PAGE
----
UCSD Sends Blood Stem Cells to Space

Made possible by support from the JM Foundation, the Integrated Space Stem Cell Orbital Research initiative has potential to deepen scientists’ understanding of aging and diseases including blood cancer.

Facility name and location: Integrated Space Stem Cell Orbital Research (ISSCOR), Lexington, Kentucky (eventually the International Space Station)

Cost: NASA recently awarded a three-year, nearly $5 million award that is allowing Space Tango and their researcher partners at the Sanford Stem Cell Clinical Center at UC San Diego Health, Sanford Consortium for Regenerative Medicine to develop the ISSCOR Laboratory International Space Station (ISS) and launch three collaborative research projects within it.

Project team: Sanford Stem Cell Clinical Center at UC San Diego Health, Space Tango

Researchers at the University of California San Diego launched blood stem cells into space aboard a SpaceX Falcon 9 rocket to study stress-induced aging and how stem cells and their progeny transform into pre-cancer and cancer stem cells associated with leukemia and other blood cancers.

The project is made possible by dedicated funding from NASA together with Space Tango and a commitment from the JM Foundation to support the Integrated Space Stem Cell Orbital Research (ISSCOR) program at the Sanford Stem Cell Clinical Center and the Division of Regenerative Medicine in the Department of Medicine at UC San Diego School of Medicine. 

The JM Foundation was established by Catriona Jamieson, MD, PhD, Koman Family Presidential Endowed Chair in Cancer Research in the Department of Medicine and chief of the UC San Diego Division of Regenerative Medicine, director of the Sanford Stem Cell Clinical Center and deputy director of the UC San Diego Moores Cancer Center, together with Sheldon Morris, MD, MPH, professor in the UC San Diego Division of Infectious Diseases and Department of Medicine Division of Family Medicine.

With support from this transformative gift, ISSCOR sent the first aged bone marrow stem cell nanobioreactor to the International Space Station. Exposure to radiation and microgravity in low Earth orbit can simulate — and speed up — aging in blood stem cells, as well as their transformation into cancer cells. The research team, which is led by Jamieson, will look at how space simulates aging to study stem cell responses to injury, capacity for regeneration, overall stem cell fitness and evolution to blood cancers. The study could lead to the development of new ways to prevent, detect and treat certain blood cancers.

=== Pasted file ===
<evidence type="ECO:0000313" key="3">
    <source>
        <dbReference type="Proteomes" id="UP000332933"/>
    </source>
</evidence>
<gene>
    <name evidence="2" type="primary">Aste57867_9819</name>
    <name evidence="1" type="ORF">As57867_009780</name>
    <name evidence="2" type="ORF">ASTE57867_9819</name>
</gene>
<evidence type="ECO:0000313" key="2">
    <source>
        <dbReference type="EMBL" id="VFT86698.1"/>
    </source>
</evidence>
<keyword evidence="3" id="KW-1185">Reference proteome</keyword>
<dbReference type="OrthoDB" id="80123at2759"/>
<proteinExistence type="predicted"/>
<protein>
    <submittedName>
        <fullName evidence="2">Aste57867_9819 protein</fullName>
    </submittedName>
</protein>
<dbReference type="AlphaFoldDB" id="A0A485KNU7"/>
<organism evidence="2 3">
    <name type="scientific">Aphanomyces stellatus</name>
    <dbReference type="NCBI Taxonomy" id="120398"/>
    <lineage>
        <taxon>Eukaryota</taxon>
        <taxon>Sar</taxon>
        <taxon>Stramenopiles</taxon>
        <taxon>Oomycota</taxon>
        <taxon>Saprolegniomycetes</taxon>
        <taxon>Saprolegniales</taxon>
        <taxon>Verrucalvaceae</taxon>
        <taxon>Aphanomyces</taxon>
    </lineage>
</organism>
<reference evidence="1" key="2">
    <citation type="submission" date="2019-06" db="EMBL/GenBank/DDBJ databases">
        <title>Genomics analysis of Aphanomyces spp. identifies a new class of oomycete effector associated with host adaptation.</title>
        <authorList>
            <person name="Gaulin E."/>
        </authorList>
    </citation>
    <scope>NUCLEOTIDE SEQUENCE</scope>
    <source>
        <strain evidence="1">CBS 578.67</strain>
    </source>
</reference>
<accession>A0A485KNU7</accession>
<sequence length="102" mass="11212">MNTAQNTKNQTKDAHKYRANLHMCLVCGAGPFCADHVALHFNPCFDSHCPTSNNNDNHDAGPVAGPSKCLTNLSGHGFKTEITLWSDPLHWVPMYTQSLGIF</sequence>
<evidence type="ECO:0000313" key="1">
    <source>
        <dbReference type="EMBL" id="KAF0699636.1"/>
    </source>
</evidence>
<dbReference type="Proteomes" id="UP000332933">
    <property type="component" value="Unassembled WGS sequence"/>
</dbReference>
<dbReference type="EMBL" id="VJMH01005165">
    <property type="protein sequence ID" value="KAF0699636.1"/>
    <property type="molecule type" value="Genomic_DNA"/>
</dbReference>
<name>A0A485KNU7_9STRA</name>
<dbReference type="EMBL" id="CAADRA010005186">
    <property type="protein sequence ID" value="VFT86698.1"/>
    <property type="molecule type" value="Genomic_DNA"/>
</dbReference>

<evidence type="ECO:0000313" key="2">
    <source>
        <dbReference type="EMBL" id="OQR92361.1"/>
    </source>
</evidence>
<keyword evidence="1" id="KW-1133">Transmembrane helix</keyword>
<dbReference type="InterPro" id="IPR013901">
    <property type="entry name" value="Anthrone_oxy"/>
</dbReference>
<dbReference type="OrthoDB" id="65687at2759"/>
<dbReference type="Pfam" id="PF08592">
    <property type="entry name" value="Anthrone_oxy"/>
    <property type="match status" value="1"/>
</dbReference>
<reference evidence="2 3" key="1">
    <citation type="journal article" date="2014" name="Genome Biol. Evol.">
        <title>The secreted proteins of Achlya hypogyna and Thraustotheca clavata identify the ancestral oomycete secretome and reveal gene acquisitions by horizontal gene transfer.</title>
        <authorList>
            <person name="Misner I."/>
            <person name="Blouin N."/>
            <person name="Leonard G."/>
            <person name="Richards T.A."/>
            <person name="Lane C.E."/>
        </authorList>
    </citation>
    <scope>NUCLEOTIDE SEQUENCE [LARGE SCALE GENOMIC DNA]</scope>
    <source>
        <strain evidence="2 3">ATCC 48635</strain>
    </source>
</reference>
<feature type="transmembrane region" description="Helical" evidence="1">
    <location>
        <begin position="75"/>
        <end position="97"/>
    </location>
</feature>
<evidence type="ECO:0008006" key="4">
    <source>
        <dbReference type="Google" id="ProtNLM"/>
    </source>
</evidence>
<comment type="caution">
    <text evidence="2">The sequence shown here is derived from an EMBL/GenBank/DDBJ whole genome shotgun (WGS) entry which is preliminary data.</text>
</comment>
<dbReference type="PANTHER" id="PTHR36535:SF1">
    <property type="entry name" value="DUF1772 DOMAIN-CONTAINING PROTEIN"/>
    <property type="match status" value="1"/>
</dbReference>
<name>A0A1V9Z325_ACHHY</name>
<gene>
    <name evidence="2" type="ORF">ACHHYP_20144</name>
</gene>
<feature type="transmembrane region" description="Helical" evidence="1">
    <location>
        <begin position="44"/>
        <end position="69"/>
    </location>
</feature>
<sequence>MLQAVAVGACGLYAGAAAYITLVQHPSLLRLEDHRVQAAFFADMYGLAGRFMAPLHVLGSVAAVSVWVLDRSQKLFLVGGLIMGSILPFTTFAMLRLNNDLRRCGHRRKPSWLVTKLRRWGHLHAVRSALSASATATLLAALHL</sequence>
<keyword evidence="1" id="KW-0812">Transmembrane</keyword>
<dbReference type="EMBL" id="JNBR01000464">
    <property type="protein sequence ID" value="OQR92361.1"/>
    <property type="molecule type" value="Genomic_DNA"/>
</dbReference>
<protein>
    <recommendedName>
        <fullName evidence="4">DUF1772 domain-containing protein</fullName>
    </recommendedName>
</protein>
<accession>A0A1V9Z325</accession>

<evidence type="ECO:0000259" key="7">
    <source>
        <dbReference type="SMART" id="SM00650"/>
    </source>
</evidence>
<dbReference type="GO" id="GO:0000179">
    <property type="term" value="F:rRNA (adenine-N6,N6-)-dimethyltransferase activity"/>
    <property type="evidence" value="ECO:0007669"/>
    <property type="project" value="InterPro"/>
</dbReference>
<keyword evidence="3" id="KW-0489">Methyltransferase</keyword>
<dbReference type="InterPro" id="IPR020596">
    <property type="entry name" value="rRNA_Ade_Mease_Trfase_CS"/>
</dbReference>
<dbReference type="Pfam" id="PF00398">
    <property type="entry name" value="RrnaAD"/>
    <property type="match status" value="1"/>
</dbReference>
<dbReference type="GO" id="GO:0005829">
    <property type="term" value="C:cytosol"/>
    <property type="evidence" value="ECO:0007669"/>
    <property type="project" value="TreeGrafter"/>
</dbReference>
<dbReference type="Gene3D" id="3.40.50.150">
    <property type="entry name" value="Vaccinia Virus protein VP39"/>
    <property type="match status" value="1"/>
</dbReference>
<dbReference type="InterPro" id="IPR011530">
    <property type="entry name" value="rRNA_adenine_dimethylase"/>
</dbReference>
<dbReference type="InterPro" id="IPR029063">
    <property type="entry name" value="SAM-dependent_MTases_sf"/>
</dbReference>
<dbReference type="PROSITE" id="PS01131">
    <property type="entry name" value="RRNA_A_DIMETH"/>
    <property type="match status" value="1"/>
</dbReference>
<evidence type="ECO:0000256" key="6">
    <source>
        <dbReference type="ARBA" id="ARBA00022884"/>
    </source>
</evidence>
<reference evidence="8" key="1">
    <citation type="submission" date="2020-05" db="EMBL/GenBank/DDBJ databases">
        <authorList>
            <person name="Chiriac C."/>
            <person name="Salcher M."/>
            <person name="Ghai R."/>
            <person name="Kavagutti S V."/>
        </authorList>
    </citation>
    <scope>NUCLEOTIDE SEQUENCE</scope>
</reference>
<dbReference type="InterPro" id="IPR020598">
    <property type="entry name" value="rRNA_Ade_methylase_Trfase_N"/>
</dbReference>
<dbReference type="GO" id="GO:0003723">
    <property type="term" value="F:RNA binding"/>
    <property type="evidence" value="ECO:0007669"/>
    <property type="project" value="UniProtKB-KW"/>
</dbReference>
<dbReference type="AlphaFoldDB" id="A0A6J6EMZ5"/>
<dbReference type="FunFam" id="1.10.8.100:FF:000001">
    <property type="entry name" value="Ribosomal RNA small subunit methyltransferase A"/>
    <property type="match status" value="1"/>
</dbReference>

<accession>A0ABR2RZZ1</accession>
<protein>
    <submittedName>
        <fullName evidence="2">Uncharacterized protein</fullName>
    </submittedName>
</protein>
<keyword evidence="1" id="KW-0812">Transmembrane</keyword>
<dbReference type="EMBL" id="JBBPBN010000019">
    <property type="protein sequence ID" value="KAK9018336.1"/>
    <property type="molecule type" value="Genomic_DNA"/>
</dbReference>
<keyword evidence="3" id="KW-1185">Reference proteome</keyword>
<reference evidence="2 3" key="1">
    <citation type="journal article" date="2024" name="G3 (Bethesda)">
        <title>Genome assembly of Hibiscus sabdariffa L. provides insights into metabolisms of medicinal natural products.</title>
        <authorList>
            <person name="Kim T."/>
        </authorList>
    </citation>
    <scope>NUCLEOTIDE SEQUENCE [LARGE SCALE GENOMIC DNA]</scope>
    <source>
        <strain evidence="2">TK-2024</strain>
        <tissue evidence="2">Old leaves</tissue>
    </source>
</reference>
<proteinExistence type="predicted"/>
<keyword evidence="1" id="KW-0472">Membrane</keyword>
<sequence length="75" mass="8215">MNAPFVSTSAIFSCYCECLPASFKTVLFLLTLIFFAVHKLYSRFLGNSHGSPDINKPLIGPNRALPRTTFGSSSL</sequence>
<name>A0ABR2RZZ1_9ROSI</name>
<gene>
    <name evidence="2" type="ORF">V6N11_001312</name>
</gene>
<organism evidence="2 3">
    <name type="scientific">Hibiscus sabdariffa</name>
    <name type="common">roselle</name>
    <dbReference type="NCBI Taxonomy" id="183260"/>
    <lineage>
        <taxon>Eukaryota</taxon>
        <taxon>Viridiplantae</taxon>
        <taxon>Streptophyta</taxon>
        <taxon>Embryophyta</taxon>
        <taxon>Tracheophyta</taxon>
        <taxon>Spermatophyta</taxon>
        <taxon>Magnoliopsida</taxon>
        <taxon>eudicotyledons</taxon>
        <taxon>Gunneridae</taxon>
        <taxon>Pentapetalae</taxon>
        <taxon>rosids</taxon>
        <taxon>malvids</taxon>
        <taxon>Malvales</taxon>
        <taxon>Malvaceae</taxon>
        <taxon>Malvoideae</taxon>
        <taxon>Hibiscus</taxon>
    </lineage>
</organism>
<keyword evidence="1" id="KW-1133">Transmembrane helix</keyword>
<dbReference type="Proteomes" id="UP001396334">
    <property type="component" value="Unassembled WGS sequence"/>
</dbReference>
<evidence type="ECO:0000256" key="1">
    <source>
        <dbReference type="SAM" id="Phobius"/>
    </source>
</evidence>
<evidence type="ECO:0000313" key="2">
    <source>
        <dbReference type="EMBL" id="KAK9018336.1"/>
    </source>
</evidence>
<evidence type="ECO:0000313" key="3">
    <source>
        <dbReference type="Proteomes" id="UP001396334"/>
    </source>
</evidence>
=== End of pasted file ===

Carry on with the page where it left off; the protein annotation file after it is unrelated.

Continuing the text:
It is a testament to the potential of the research that Jamieson and Morris decided to donate the funding to fuel the groundbreaking project.  

“We decided to support ISSCOR not only because it’s an incredibly exciting project, but because our involvement has only strengthened our belief that it holds tremendous promise for advancing human health,” said Jamieson. “It could tell us so much more about how aging and disease impact us so we can better counter it, not to mention how it will shed light on how our bodies adapt to living in and traveling through space. This is a long-term investment in an entirely new way to look at biological processes, and I believe it will be very worthwhile one.”

The research is also being done in coordination with research partners including the National Aeronautics and Space Administration (NASA), the California Institute for Regenerative Medicine (CIRM) and the National Institutes of Health (NIH).

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